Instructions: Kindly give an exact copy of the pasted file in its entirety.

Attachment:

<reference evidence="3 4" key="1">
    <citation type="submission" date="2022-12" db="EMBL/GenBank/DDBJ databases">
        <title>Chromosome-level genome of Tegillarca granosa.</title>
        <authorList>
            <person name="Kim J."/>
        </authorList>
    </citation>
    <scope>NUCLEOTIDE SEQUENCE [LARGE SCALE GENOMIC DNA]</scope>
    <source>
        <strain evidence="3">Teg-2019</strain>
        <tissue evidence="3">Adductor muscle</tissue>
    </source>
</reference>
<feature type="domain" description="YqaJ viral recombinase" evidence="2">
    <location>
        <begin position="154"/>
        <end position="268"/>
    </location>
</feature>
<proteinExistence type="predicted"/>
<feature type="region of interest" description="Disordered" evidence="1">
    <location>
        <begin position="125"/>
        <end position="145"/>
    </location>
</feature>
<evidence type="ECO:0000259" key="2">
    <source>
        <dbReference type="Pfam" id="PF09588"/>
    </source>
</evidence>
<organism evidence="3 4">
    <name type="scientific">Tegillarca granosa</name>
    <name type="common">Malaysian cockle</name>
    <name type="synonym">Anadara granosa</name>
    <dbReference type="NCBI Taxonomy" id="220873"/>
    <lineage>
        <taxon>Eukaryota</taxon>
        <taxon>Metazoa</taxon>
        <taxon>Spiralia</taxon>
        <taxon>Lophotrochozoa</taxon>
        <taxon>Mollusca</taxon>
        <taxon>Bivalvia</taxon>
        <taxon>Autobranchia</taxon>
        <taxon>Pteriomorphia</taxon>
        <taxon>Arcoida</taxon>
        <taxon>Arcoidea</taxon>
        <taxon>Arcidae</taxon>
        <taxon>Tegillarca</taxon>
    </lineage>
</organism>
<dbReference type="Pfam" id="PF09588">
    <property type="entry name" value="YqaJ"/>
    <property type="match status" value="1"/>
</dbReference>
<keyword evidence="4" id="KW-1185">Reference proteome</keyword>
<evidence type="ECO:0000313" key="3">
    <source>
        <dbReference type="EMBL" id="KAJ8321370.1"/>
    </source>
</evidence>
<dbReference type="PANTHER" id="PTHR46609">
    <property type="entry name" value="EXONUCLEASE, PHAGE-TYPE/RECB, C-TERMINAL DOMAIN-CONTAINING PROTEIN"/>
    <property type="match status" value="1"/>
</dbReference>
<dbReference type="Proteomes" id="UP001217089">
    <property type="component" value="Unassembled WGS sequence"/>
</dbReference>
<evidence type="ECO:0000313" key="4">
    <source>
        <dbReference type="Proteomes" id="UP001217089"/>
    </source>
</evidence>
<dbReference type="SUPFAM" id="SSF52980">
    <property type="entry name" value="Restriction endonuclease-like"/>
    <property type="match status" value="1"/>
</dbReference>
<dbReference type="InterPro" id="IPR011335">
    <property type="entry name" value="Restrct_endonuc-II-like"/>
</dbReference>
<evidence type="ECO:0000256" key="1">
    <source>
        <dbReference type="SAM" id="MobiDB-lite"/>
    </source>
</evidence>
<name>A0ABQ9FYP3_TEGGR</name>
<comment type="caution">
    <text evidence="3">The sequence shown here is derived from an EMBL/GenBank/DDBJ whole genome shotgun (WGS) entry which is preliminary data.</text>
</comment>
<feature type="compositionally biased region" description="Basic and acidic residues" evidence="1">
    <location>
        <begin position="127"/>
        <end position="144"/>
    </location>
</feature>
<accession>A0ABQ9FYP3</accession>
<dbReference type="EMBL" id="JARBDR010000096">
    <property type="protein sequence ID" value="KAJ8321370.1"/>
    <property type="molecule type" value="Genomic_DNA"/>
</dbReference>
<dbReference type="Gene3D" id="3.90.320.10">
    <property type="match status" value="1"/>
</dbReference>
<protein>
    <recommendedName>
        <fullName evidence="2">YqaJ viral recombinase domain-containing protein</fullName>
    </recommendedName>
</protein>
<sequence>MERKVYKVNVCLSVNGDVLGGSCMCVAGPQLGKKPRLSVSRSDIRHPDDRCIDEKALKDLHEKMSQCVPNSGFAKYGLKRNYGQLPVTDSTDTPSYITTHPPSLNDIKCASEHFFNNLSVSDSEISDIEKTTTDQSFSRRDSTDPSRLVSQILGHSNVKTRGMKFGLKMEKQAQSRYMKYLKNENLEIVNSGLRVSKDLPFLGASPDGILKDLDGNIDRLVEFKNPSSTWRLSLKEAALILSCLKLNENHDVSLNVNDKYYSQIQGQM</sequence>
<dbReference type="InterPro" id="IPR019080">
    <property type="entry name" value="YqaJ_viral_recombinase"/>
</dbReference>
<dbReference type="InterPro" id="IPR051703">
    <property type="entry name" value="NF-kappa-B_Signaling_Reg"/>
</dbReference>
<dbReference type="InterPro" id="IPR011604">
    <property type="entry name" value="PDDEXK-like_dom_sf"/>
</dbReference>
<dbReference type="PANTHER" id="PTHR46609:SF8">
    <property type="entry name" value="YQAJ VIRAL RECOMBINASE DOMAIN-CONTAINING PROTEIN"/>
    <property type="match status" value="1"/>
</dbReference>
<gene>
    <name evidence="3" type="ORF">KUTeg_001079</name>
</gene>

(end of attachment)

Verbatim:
<reference evidence="3 4" key="1">
    <citation type="submission" date="2022-12" db="EMBL/GenBank/DDBJ databases">
        <title>Chromosome-level genome of Tegillarca granosa.</title>
        <authorList>
            <person name="Kim J."/>
        </authorList>
    </citation>
    <scope>NUCLEOTIDE SEQUENCE [LARGE SCALE GENOMIC DNA]</scope>
    <source>
        <strain evidence="3">Teg-2019</strain>
        <tissue evidence="3">Adductor muscle</tissue>
    </source>
</reference>
<feature type="domain" description="YqaJ viral recombinase" evidence="2">
    <location>
        <begin position="154"/>
        <end position="268"/>
    </location>
</feature>
<proteinExistence type="predicted"/>
<feature type="region of interest" description="Disordered" evidence="1">
    <location>
        <begin position="125"/>
        <end position="145"/>
    </location>
</feature>
<evidence type="ECO:0000259" key="2">
    <source>
        <dbReference type="Pfam" id="PF09588"/>
    </source>
</evidence>
<organism evidence="3 4">
    <name type="scientific">Tegillarca granosa</name>
    <name type="common">Malaysian cockle</name>
    <name type="synonym">Anadara granosa</name>
    <dbReference type="NCBI Taxonomy" id="220873"/>
    <lineage>
        <taxon>Eukaryota</taxon>
        <taxon>Metazoa</taxon>
        <taxon>Spiralia</taxon>
        <taxon>Lophotrochozoa</taxon>
        <taxon>Mollusca</taxon>
        <taxon>Bivalvia</taxon>
        <taxon>Autobranchia</taxon>
        <taxon>Pteriomorphia</taxon>
        <taxon>Arcoida</taxon>
        <taxon>Arcoidea</taxon>
        <taxon>Arcidae</taxon>
        <taxon>Tegillarca</taxon>
    </lineage>
</organism>
<dbReference type="Pfam" id="PF09588">
    <property type="entry name" value="YqaJ"/>
    <property type="match status" value="1"/>
</dbReference>
<keyword evidence="4" id="KW-1185">Reference proteome</keyword>
<evidence type="ECO:0000313" key="3">
    <source>
        <dbReference type="EMBL" id="KAJ8321370.1"/>
    </source>
</evidence>
<dbReference type="PANTHER" id="PTHR46609">
    <property type="entry name" value="EXONUCLEASE, PHAGE-TYPE/RECB, C-TERMINAL DOMAIN-CONTAINING PROTEIN"/>
    <property type="match status" value="1"/>
</dbReference>
<dbReference type="Proteomes" id="UP001217089">
    <property type="component" value="Unassembled WGS sequence"/>
</dbReference>
<evidence type="ECO:0000313" key="4">
    <source>
        <dbReference type="Proteomes" id="UP001217089"/>
    </source>
</evidence>
<dbReference type="SUPFAM" id="SSF52980">
    <property type="entry name" value="Restriction endonuclease-like"/>
    <property type="match status" value="1"/>
</dbReference>
<dbReference type="InterPro" id="IPR011335">
    <property type="entry name" value="Restrct_endonuc-II-like"/>
</dbReference>
<evidence type="ECO:0000256" key="1">
    <source>
        <dbReference type="SAM" id="MobiDB-lite"/>
    </source>
</evidence>
<name>A0ABQ9FYP3_TEGGR</name>
<comment type="caution">
    <text evidence="3">The sequence shown here is derived from an EMBL/GenBank/DDBJ whole genome shotgun (WGS) entry which is preliminary data.</text>
</comment>
<feature type="compositionally biased region" description="Basic and acidic residues" evidence="1">
    <location>
        <begin position="127"/>
        <end position="144"/>
    </location>
</feature>
<accession>A0ABQ9FYP3</accession>
<dbReference type="EMBL" id="JARBDR010000096">
    <property type="protein sequence ID" value="KAJ8321370.1"/>
    <property type="molecule type" value="Genomic_DNA"/>
</dbReference>
<dbReference type="Gene3D" id="3.90.320.10">
    <property type="match status" value="1"/>
</dbReference>
<protein>
    <recommendedName>
        <fullName evidence="2">YqaJ viral recombinase domain-containing protein</fullName>
    </recommendedName>
</protein>
<sequence>MERKVYKVNVCLSVNGDVLGGSCMCVAGPQLGKKPRLSVSRSDIRHPDDRCIDEKALKDLHEKMSQCVPNSGFAKYGLKRNYGQLPVTDSTDTPSYITTHPPSLNDIKCASEHFFNNLSVSDSEISDIEKTTTDQSFSRRDSTDPSRLVSQILGHSNVKTRGMKFGLKMEKQAQSRYMKYLKNENLEIVNSGLRVSKDLPFLGASPDGILKDLDGNIDRLVEFKNPSSTWRLSLKEAALILSCLKLNENHDVSLNVNDKYYSQIQGQM</sequence>
<dbReference type="InterPro" id="IPR019080">
    <property type="entry name" value="YqaJ_viral_recombinase"/>
</dbReference>
<dbReference type="InterPro" id="IPR051703">
    <property type="entry name" value="NF-kappa-B_Signaling_Reg"/>
</dbReference>
<dbReference type="InterPro" id="IPR011604">
    <property type="entry name" value="PDDEXK-like_dom_sf"/>
</dbReference>
<dbReference type="PANTHER" id="PTHR46609:SF8">
    <property type="entry name" value="YQAJ VIRAL RECOMBINASE DOMAIN-CONTAINING PROTEIN"/>
    <property type="match status" value="1"/>
</dbReference>
<gene>
    <name evidence="3" type="ORF">KUTeg_001079</name>
</gene>